by Cassandra Martinez
“I’m optimistic because if you look at the media at large, it’s exploding,” Baron said in response to an audience member’s question. “The reality is that media is exploding and becoming much more entrepreneurial, much more creative.”
On November 19th, Emerson College journalism chair Ted Gup invited publisher of the Boston Globe, P. Steven Ainsley, and editor-in-chief, Marty Baron, to partake in a question and answer forum in the Semel Theatre to discuss the future of journalism in a way that could answer questions journalism students at Emerson are all thinking about.
In the past year The Globe has gone through one of it’s most tumultuous years with hundreds of journalists being laid off and cut-backs in salary and resources being made by The New York Times.
With the internet being the obvious new way most people get their news, The Globe is to ponder over what their new business model should be.
The question that comes to mind is, are readers going to be willing to pay for news that a dozen of other websites online supply them for free?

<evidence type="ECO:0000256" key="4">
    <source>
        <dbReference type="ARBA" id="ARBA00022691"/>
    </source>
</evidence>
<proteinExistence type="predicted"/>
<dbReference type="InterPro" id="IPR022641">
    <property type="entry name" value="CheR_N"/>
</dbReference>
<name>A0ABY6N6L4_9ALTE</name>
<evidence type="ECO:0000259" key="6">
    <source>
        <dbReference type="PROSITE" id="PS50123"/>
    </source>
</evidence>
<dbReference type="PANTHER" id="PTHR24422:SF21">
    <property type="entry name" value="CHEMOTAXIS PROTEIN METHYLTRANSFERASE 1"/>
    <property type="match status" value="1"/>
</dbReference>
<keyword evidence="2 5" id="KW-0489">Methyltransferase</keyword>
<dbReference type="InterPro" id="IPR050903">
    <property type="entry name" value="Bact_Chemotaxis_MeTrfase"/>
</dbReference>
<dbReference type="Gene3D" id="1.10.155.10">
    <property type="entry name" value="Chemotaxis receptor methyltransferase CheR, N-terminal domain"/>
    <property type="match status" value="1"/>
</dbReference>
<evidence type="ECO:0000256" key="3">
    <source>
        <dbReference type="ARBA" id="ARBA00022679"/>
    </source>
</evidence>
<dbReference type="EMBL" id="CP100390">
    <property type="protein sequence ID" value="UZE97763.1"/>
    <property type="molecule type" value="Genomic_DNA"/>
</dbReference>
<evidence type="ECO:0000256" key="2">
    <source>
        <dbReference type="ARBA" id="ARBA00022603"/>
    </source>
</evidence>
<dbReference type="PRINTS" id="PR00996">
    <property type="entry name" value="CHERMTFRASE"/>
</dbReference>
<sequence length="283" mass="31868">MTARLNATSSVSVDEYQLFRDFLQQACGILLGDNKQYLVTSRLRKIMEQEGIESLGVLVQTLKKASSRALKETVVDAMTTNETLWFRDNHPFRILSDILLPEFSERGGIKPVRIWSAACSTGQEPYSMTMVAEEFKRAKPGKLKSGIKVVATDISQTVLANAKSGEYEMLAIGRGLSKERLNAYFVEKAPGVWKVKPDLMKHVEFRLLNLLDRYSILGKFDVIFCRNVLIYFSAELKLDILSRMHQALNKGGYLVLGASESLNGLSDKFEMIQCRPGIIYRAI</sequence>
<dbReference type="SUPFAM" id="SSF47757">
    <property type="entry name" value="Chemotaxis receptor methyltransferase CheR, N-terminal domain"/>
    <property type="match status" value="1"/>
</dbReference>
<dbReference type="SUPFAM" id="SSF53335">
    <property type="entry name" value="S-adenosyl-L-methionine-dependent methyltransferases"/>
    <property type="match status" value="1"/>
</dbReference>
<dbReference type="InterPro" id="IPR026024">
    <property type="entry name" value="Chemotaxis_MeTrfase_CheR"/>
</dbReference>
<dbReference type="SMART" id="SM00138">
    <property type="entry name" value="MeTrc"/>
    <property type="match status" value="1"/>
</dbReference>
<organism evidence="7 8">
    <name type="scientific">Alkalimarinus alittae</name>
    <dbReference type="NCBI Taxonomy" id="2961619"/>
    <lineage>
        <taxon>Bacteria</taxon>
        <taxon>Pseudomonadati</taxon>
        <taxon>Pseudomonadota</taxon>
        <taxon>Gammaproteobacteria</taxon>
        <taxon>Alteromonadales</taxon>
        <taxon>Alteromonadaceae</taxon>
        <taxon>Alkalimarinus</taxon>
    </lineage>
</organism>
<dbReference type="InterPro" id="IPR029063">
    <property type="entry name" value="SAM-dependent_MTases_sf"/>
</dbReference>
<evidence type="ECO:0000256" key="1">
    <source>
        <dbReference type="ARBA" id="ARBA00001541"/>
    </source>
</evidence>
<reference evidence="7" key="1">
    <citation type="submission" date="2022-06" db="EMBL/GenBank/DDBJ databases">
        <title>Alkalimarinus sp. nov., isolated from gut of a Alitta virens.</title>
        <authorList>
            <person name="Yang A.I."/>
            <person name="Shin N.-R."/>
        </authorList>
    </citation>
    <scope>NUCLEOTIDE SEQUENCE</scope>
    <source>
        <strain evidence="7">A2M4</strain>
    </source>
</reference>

The Globe’s editor Baron says that readers these days are becoming more discerning with just what they consider reliable news on the web. “People are beginning to question the veracity of what they’re reading,” he said. “Thanks to the Internet more people are reading newspapers than ever before.”
During the open Q&A with Emersonians many students asked about their opinions on the future of journalism, a question weighing heavily on many future journalists.
Baron and Ainsley said they are frequently asked questions about the profession of journalism’s future and unlike many of their peers in the workforce they see the future as bright.
“The opportunities for people entering the journalism field are actually expanding rather than contracting.” said Baron. But what makes the next generation of reporters different is that they must be able to adapt to the changing environment that is the world of journalism.
According to Baron and Ainsley “media at large is expanding,” as opposed to many of the naysayers who say with the death of newspapers comes the end of credible newswriting. “The reality is that media is exploding and becoming much more entrepreneurial, much more creative.”